"Wondering why the city’s cab-sharing experiment fizzled last week?" writes Michael Grynbaum in the New York Times. His piece offers a range of answers: lousy locations, rider impatience, fear of strangers.

I lived in New York for 10 years, and admittedly people are in a hurry and wary of unwanted interactions–but I don’t think these are the reasons why the uptake of the program has been slow. I believe it is a design and awareness problem.

I surveyed 10 friends that live in New York, asking if they had heard of the Share-a-Cab program. The answer was a unanimous, “yes.”

I asked them if they would use the program: eight “yes’s”, one “depends,” and only one resolute “no.”

To the same ten friends, I asked if they knew where the share stands were located. Only one could remember a stand “somewhere around 72nd” — and even she admitted she only noticed it walking to work last week because, “Someone had tied bright yellow balloons to the sign.”

The Times article is fairly typical: within ten days of a year-long pilot of the Share-a-Cab program, the media have declared it to be "a failure.” In most of the reports I have come across, the journalist jumps to the conclusion that people don’t want to share because New Yorkers are “impatient” and they perceive sharing as “inconvenient.”

If that were true, ride sharing programs such as Zimride would not be taking off, and less people would take the subway. In fact, more people share transportation in New York than in any other US city. So how can we redesign cab-sharing so that more New Yorkers take advantage of it? How can we rebrand the program so that cab-sharing becomes a compelling thing to do?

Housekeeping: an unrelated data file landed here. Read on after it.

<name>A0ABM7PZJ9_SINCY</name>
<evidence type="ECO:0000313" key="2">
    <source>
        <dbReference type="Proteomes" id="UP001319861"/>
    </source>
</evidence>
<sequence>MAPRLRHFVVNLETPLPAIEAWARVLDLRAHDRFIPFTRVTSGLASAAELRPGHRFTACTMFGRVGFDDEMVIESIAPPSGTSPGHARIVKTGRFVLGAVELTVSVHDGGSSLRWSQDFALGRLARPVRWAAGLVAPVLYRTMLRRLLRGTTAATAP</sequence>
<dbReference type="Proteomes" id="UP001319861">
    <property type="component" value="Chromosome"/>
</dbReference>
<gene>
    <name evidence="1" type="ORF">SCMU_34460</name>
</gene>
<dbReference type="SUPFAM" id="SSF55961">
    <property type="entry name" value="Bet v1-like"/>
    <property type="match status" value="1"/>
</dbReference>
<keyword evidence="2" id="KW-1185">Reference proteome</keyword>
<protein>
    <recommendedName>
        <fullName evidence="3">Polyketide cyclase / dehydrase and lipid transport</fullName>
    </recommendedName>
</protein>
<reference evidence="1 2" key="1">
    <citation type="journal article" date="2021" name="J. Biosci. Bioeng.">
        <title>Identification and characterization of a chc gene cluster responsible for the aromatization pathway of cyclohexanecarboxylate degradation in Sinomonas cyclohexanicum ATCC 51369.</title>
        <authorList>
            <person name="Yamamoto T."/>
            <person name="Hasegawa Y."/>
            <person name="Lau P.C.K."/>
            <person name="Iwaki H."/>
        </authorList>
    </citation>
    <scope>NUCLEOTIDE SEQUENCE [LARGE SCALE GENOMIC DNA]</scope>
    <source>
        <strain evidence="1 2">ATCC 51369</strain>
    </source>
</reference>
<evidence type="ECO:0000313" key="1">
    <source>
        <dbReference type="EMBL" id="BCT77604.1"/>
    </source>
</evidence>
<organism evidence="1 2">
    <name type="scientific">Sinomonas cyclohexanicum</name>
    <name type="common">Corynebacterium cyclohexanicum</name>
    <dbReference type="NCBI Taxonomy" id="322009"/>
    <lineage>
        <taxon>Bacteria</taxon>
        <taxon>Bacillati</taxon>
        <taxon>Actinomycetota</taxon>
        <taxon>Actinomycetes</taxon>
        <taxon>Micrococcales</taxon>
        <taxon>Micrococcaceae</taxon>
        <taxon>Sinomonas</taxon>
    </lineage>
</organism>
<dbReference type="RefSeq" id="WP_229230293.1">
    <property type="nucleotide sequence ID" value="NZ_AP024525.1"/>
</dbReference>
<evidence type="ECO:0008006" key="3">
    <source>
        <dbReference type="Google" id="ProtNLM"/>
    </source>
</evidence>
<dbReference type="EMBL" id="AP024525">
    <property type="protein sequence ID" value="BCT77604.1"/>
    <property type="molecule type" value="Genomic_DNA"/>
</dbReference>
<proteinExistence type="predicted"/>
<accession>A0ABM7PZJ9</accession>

Start with the signs: They are indistinctive, tiny, and squashed between "1 hour parking," and "no standing anytime" signs.  "Taxi Group Rides" (in small type) is the call to action, and the blurb underneath on how the system works is not clear.

What else has been done to highlight the routes and explain the benefits of Share-a-Cab?

Okay, the city have created a bad announcement that plays on screens for 30 seconds when you are inside the cab. But let’s face it, most of us turn those off–and who is going to remember the information when they exit?

Here is what I would like the Taxi and Limousine Commission to do: hire a smart designer like Michael Bieruit, Paula Scher or David McCandless or 'crowdsource' the challenge to the design community. Change the signs. Go further: create a physical hub where people will naturally congregate, similar to a bus stand. Design a cool infographic that highlights the locations of the stands. Place the graphic where people will notice and talk about it – back of bar coasters, on the subway, office bulletin boards and so on. The Commission might also consider creating an iPhone app like ridepenguin.com that helps make cab-sharing more convenient.

We also need to invent a new language that reframes the notion of cab-sharing and makes it cool. We only need to look to Zipcar to realize that brand, design, and a good system can change people’s perceptions around sharing. Indeed, for some New Yorkers, proclaiming you are a "Zipster" is as important and carries as much cache as the latest iPhone. We can do the same with cab-sharing.

Rachel Botsman


Rachel Botsman

Rachel Botsman is the co-author of a book with Roo Rogers called What’s Mine is Yours: The Rise of Collaborative Consumption (Harper Collins 2010). Is it about how virtual